Focus on the Family|
Focus on the Family (hereafter abbreviated to FoF) picked up where the Christian Coalition left off, but it learned from the mistakes of the CC. FoF has become so big and receives so much mail that they have been given their own zip code. The group employs over 120 people simply to answer correspondence. Their central headquarters, located just outside Colorado Springs, Colorado, is a spread of 77 acres (professionally landscaped) where 1300 people go to work every day. The annual budget of the group (reported for 2000) is over $128 million dollars. You can tour the grounds Monday through Saturday (except holidays) and they even provide a play area for kids as well as free literature for many of the issues they involve themselves in.
It would probably be easier to list areas they don't involve themselves in— and right now, I can't think of any. FoF's web presence is just as huge. In addition to its main site at family.org, FoF also maintains the following sites:
- Focus on the Family Institute: An undergraduate school that seeks "to equip today's student leaders to impact culture for Christ." The courses offered are those one would expect, like "Cultural Issues in Christian Perspectives". Credits can be transferred to more than 100 other Christian colleges, but many other colleges "will accept credit through the Institute's relationship with Colorado Christian University." In other words, the other colleges wouldn't accept them if Colorado Christian University didn't accept them. For an 8 week summer course in which you can earn 8 credits, tuition, room and partial board is only a mere $5400 dollars! If you want to take the fifteen credits during the fall or spring, tuition, room and partial board is $8,900. For credits that many schools probably won't accept as college level courses.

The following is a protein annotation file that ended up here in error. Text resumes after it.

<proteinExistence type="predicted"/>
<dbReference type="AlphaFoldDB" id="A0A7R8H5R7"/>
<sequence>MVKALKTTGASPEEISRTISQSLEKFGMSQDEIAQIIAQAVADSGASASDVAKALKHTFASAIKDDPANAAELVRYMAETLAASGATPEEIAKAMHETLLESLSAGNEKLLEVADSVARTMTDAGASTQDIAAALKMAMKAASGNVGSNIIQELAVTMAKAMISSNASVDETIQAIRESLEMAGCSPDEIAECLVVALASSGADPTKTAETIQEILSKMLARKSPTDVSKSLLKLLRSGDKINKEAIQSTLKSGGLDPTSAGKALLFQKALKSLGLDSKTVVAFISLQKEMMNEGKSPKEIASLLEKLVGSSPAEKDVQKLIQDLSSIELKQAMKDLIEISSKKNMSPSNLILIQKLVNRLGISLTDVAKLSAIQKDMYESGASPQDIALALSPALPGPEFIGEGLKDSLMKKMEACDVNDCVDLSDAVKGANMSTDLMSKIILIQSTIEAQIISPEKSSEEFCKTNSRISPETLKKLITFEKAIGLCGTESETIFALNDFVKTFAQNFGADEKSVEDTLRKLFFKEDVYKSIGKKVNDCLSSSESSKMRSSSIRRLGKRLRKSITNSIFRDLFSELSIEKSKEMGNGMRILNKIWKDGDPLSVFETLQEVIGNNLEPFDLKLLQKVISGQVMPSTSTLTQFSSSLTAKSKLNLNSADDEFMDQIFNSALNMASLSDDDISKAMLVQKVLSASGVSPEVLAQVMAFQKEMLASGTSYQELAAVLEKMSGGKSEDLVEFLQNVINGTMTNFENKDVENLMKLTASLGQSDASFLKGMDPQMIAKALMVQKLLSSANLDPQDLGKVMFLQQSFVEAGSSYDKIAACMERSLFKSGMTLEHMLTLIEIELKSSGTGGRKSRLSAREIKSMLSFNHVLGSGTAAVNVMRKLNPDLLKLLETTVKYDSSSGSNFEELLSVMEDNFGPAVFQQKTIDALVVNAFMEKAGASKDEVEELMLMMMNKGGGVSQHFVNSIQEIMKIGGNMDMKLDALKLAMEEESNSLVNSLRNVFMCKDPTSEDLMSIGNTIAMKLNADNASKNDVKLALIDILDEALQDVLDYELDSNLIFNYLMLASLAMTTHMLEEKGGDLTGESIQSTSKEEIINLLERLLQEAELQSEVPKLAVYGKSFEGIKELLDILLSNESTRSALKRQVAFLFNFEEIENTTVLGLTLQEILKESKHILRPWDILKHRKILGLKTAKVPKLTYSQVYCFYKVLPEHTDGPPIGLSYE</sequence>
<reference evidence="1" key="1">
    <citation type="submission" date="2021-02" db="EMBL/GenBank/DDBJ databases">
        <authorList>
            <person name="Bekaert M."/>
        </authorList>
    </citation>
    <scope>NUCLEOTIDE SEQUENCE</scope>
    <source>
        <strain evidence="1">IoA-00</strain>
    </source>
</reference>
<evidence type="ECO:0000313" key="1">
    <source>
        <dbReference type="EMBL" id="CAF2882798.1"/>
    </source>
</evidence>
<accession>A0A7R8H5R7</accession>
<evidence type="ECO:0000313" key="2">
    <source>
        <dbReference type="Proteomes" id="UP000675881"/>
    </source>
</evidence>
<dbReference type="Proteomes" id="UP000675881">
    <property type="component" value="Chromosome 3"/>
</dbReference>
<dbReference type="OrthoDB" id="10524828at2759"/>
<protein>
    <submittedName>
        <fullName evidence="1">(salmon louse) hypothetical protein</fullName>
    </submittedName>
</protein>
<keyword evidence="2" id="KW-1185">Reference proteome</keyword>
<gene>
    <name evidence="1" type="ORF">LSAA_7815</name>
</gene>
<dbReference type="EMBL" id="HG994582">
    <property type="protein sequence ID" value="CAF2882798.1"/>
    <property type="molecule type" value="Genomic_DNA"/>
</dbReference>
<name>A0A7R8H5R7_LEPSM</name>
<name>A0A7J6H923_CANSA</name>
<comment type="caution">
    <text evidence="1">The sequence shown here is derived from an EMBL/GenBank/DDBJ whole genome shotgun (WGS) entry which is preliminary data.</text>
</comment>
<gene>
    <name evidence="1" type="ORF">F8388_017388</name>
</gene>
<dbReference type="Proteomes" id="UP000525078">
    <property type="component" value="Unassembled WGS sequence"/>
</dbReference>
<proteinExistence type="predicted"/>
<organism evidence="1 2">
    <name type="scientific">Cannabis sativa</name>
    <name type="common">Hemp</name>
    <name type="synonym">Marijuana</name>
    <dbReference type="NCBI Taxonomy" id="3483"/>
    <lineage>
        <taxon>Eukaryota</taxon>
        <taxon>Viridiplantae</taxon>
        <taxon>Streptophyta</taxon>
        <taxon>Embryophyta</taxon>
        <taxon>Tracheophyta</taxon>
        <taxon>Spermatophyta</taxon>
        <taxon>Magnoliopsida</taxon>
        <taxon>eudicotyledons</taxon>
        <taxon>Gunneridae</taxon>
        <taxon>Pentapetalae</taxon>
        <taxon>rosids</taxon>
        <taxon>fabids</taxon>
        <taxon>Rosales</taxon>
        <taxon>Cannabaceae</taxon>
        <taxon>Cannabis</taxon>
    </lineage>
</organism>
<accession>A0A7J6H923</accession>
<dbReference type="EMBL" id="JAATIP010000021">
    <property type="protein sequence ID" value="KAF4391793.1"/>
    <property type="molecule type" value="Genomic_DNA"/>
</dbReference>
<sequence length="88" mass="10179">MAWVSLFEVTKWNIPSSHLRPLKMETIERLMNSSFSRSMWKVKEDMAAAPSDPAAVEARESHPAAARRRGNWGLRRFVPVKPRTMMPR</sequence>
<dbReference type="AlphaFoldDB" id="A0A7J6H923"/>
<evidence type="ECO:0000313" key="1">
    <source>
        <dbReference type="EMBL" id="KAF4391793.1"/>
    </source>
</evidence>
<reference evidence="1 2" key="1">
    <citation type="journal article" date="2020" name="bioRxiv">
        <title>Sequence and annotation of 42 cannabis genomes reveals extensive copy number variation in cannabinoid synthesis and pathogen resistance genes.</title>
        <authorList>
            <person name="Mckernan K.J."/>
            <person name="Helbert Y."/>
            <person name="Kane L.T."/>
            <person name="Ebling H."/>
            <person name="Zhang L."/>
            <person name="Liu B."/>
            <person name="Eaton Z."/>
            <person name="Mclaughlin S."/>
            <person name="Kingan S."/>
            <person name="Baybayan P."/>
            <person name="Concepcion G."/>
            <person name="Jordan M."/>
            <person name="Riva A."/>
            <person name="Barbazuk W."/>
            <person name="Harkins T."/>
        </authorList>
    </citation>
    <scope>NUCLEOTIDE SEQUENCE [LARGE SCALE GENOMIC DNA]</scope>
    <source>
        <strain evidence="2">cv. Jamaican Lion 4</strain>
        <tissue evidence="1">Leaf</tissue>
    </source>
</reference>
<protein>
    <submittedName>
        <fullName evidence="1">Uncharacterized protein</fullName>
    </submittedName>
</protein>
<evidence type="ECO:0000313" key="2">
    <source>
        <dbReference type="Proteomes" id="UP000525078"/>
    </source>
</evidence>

- Whit's End: A site aimed predominantly at kids and young adults (pre-teen mostly). The site has games, broadcasts of radio shows, a library of resources for kids and parents— all, of course, keeping in line with the Dobson understanding of Christianity.
- Focus on Your Child: A site for parents from newborns up to teenagers.
- Alliance Defense Fund: A Christian legal defense organization founded in part by James Dobson, founder of FoF.
- Pure Intimacy: Dealing with issues of sexuality, including homosexuality. There's an area for parents (dealing with teaching your child about sexuality) and an area for couples. Once again, it's all presented from the Dobson view of Christianity.
- Boundless Webzine: A webzine for singles that states that being single is not an end unto itself. That it's just a transition phase from your family of origin to marriage and that it's not Christian to want to remain single.